Make it specific

Many privacy policies fail in certification because the policy isn't specific to the app. In most cases, the linked policy is a generic one which is available on the company's web site. I personally prefer to see a separate privacy policy just for the app, but if that's not possible, you at least need to make sure the policy has a section which very specifically details the named Windows 8 app, what it collects, etc.

Any app-specific section should have its heading on-screen, without scrolling, when displayed at 1366x768 on a PC. In this way, an end user will more easily find the content and what an end-user can more easily find, so can a certification tester.

Make it comprehensive

The privacy policy needs to detail every piece of information that is captured, and what you do with it. For example:

  • IP Address
  • Device ID
  • User name from Windows
  • Language information
  • Third-party account information
  • Webcam? Microphone?
  • Documents?
  • Contact information?
  • Information collected by ads? (link to privacy policy for the ad network)
  • etc.

If any of those things are transmitted (IP address always is), then you need to say what you do with it. For example, you may point out that your server keeps a log of IP addresses which contact the service, but that this information is not given to third parties, is purged every X days (if it is), and would not be released to any third parties except when required by law. You must

  • Explain what is collected
  • Tell your users how it is used, stored, secured, and (if so) disclosed
  • Provide a way for the user to control the information
  • Explain how users can access the information you've collected
  • Follow the law.

Although it is rare, if you don't collect or store anything, just say so in your policy (for example, a peer-to-peer networking app which stores nothing, not even the IP addresses, so server logs don't even come into play). You still need to have a privacy policy if you declare the Internet Client, Internet Client/Server or Private Network Client/Server capabilities.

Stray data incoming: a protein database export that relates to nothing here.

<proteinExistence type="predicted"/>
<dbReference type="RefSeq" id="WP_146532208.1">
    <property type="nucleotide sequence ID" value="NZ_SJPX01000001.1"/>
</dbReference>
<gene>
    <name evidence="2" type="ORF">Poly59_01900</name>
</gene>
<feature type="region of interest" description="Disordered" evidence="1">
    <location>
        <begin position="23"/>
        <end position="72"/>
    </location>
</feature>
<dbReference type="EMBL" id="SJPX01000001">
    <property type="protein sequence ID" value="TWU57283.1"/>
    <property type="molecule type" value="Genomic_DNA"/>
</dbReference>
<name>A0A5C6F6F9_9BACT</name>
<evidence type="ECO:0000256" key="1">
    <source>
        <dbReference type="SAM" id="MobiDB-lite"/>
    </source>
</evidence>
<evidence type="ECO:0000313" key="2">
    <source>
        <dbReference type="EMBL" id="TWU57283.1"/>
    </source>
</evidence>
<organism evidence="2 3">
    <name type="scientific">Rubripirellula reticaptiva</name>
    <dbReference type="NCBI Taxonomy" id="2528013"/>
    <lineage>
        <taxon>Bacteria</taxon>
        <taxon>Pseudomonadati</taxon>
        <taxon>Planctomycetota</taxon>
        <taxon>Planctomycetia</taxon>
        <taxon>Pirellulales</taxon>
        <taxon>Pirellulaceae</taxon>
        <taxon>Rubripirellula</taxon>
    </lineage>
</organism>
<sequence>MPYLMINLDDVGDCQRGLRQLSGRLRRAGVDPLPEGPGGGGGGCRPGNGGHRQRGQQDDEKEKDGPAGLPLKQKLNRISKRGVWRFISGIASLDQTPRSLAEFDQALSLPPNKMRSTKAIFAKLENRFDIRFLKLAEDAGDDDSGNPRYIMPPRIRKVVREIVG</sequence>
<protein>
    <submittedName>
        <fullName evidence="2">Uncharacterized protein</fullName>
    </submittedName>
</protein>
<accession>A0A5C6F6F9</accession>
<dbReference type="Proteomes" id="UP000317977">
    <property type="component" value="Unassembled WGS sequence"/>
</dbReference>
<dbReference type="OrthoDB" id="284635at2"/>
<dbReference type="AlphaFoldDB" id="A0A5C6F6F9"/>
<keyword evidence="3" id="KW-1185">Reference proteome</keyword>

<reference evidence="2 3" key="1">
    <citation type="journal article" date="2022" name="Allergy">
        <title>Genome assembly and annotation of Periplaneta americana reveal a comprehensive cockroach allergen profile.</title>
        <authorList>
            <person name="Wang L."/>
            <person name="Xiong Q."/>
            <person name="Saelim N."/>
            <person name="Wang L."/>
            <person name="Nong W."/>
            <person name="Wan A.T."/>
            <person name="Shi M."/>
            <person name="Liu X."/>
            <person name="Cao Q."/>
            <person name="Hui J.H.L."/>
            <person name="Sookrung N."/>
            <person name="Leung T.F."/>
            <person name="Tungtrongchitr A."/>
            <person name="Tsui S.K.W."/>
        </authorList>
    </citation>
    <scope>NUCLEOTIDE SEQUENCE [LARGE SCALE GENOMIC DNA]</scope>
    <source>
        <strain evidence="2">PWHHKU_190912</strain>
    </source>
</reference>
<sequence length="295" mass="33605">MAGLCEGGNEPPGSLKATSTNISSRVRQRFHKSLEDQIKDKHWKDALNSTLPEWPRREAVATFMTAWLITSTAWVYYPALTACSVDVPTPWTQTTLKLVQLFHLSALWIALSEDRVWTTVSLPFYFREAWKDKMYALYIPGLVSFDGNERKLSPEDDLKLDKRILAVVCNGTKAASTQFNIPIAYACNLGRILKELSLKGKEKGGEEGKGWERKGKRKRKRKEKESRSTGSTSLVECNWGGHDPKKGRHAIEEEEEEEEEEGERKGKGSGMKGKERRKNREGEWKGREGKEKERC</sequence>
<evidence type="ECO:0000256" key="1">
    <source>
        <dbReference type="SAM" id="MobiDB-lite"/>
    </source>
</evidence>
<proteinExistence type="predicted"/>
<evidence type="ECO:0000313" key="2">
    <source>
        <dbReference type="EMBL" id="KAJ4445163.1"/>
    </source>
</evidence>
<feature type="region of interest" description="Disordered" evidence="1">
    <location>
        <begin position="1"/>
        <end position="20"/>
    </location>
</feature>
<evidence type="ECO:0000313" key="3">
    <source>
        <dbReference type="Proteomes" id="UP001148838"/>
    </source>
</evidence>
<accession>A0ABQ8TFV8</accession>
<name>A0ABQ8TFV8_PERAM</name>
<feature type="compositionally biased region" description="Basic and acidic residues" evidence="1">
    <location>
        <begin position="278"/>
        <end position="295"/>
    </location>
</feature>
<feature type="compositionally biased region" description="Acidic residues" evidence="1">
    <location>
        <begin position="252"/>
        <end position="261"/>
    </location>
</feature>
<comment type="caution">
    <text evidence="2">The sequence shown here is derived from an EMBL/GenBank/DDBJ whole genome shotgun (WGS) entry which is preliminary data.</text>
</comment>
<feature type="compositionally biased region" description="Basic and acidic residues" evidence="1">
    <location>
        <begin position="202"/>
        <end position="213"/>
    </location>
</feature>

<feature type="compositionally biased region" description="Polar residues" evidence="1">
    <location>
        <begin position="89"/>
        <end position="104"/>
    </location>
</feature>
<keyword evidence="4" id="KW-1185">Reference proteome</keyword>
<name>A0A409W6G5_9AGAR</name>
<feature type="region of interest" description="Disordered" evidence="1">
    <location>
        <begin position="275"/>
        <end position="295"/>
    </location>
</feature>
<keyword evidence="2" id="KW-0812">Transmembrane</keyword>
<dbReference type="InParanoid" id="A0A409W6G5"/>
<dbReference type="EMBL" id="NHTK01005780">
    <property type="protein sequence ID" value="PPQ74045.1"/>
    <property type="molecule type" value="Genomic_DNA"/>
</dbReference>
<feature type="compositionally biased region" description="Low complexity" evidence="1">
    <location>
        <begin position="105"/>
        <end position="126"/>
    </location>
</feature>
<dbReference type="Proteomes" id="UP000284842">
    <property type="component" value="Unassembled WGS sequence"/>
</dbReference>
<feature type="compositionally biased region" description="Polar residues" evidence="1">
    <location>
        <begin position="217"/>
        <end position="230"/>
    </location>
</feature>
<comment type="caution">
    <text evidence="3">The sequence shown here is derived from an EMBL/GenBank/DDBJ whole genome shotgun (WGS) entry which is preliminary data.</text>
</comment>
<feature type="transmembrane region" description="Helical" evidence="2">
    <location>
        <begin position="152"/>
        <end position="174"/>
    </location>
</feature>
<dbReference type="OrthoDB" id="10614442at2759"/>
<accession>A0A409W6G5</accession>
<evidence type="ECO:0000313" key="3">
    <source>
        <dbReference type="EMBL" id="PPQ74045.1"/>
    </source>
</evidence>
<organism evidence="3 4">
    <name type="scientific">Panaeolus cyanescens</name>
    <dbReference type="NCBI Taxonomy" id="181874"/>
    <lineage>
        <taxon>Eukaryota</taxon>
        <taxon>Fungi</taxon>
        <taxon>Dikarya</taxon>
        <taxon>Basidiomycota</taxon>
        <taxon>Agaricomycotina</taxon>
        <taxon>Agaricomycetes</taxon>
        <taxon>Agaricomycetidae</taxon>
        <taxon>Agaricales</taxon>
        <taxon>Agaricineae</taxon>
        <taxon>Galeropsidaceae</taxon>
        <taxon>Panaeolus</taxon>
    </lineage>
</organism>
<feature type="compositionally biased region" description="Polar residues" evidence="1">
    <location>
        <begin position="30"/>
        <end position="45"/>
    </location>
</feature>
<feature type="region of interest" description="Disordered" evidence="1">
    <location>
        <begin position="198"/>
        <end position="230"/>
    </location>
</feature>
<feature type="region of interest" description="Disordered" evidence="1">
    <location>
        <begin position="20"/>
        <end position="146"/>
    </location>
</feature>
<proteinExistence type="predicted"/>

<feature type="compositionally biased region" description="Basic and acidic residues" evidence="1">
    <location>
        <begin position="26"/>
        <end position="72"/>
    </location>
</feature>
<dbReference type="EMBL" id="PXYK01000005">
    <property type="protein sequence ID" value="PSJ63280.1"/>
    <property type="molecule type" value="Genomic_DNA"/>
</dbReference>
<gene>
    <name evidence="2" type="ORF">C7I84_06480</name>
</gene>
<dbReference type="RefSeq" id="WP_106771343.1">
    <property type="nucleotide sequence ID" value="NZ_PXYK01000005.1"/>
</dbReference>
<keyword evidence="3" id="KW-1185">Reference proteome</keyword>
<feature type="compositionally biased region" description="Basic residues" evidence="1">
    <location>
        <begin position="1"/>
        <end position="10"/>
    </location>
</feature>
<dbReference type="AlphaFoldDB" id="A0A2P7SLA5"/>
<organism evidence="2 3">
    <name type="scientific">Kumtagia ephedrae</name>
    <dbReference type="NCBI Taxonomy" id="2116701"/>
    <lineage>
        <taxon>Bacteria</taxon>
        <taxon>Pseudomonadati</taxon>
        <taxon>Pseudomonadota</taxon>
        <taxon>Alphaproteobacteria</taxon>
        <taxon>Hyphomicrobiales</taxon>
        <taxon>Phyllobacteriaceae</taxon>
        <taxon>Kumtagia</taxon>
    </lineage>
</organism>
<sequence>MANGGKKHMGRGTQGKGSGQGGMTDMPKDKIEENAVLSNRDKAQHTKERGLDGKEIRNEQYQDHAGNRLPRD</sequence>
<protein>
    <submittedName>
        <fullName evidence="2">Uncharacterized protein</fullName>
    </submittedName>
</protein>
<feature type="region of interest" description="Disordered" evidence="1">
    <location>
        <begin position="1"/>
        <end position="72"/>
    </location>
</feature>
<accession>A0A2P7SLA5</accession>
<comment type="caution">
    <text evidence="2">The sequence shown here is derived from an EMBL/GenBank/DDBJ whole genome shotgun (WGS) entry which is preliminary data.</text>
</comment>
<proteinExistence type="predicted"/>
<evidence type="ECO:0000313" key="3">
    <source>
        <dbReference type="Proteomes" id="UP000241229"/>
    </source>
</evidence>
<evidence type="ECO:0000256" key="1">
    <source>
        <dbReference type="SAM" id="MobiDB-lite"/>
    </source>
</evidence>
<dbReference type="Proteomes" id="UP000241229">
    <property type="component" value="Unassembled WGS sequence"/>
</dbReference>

Make it comprehensible

Legal language is generally seen as pretty opaque to common English readers. The language serves a good purpose, however, in that the words chosen typically have well-understood legal definitions and therefore help remove ambiguity. A common mistake I've seen with EULAs and similar in the past, is a lay person writes them using what they think looks like legal language. The end results is often both incorrect and incomprehensible. To a lawyer, it sticks out like web page code written by that spreadsheet guru in the accounting department does to you.

A privacy policy does not necessarily have to be written in legalese. (Your lawyer can help you make this distinction if necessary). In fact, I much prefer privacy policies that are short and understandable and written in common language. If you are not a lawyer, and are writing your policy yourself, just write it in plain English (or the appropriate primary language for your app) and don't pretend to be a legal expert.

Make it honest

Be honest about what you collect and what you do with it. If there's anything which is even remotely a gray area, explicitly call it out in the policy.

If you update the privacy policy, include a revision date at the top and then link to any previous versions. In general, unless you've made the user opt in to a newer version of the policy, the one that is in effect is the one that was out there when they purchased the app. If there's any doubt, contact a lawyer for how to proceed with revisions. Just don't try to slip them in there with no notice.